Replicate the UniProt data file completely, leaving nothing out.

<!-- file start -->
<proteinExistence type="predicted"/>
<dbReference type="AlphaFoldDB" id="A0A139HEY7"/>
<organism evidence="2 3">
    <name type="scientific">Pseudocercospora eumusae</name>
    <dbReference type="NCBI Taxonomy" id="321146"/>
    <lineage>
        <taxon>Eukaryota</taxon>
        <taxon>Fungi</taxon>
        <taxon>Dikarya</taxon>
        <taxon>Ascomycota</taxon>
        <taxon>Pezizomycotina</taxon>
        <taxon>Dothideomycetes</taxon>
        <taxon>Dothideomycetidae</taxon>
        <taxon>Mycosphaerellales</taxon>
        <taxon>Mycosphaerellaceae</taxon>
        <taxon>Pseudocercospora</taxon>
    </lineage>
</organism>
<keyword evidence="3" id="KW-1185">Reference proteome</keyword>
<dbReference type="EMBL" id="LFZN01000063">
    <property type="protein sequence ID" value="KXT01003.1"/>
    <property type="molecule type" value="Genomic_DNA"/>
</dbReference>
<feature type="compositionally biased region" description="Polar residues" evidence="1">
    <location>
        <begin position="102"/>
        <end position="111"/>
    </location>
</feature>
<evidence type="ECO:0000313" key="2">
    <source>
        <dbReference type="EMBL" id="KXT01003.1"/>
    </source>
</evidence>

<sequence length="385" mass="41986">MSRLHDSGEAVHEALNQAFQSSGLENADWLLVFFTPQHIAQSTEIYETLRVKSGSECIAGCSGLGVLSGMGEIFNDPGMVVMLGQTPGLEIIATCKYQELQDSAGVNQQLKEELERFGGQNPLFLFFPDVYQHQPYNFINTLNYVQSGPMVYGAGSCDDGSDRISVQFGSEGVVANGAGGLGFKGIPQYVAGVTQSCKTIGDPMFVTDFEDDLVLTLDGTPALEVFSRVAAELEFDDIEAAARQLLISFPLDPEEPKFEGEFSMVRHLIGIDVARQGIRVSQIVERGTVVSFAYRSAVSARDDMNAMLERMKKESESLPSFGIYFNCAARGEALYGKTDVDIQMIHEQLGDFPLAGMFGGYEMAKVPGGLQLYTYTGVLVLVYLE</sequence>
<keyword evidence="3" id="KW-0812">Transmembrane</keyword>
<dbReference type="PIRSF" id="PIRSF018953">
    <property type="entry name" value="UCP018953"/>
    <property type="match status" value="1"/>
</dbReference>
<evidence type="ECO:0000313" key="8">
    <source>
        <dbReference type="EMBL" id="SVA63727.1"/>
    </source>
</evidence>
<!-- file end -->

<proteinExistence type="predicted"/>
<dbReference type="AlphaFoldDB" id="A0A139HEY7"/>
<organism evidence="2 3">
    <name type="scientific">Pseudocercospora eumusae</name>
    <dbReference type="NCBI Taxonomy" id="321146"/>
    <lineage>
        <taxon>Eukaryota</taxon>
        <taxon>Fungi</taxon>
        <taxon>Dikarya</taxon>
        <taxon>Ascomycota</taxon>
        <taxon>Pezizomycotina</taxon>
        <taxon>Dothideomycetes</taxon>
        <taxon>Dothideomycetidae</taxon>
        <taxon>Mycosphaerellales</taxon>
        <taxon>Mycosphaerellaceae</taxon>
        <taxon>Pseudocercospora</taxon>
    </lineage>
</organism>
<keyword evidence="3" id="KW-1185">Reference proteome</keyword>
<dbReference type="EMBL" id="LFZN01000063">
    <property type="protein sequence ID" value="KXT01003.1"/>
    <property type="molecule type" value="Genomic_DNA"/>
</dbReference>
<feature type="compositionally biased region" description="Polar residues" evidence="1">
    <location>
        <begin position="102"/>
        <end position="111"/>
    </location>
</feature>
<evidence type="ECO:0000313" key="2">
    <source>
        <dbReference type="EMBL" id="KXT01003.1"/>
    </source>
</evidence>

<sequence length="385" mass="41986">MSRLHDSGEAVHEALNQAFQSSGLENADWLLVFFTPQHIAQSTEIYETLRVKSGSECIAGCSGLGVLSGMGEIFNDPGMVVMLGQTPGLEIIATCKYQELQDSAGVNQQLKEELERFGGQNPLFLFFPDVYQHQPYNFINTLNYVQSGPMVYGAGSCDDGSDRISVQFGSEGVVANGAGGLGFKGIPQYVAGVTQSCKTIGDPMFVTDFEDDLVLTLDGTPALEVFSRVAAELEFDDIEAAARQLLISFPLDPEEPKFEGEFSMVRHLIGIDVARQGIRVSQIVERGTVVSFAYRSAVSARDDMNAMLERMKKESESLPSFGIYFNCAARGEALYGKTDVDIQMIHEQLGDFPLAGMFGGYEMAKVPGGLQLYTYTGVLVLVYLE</sequence>
<keyword evidence="3" id="KW-0812">Transmembrane</keyword>
<dbReference type="PIRSF" id="PIRSF018953">
    <property type="entry name" value="UCP018953"/>
    <property type="match status" value="1"/>
</dbReference>
<evidence type="ECO:0000313" key="8">
    <source>
        <dbReference type="EMBL" id="SVA63727.1"/>
    </source>
</evidence>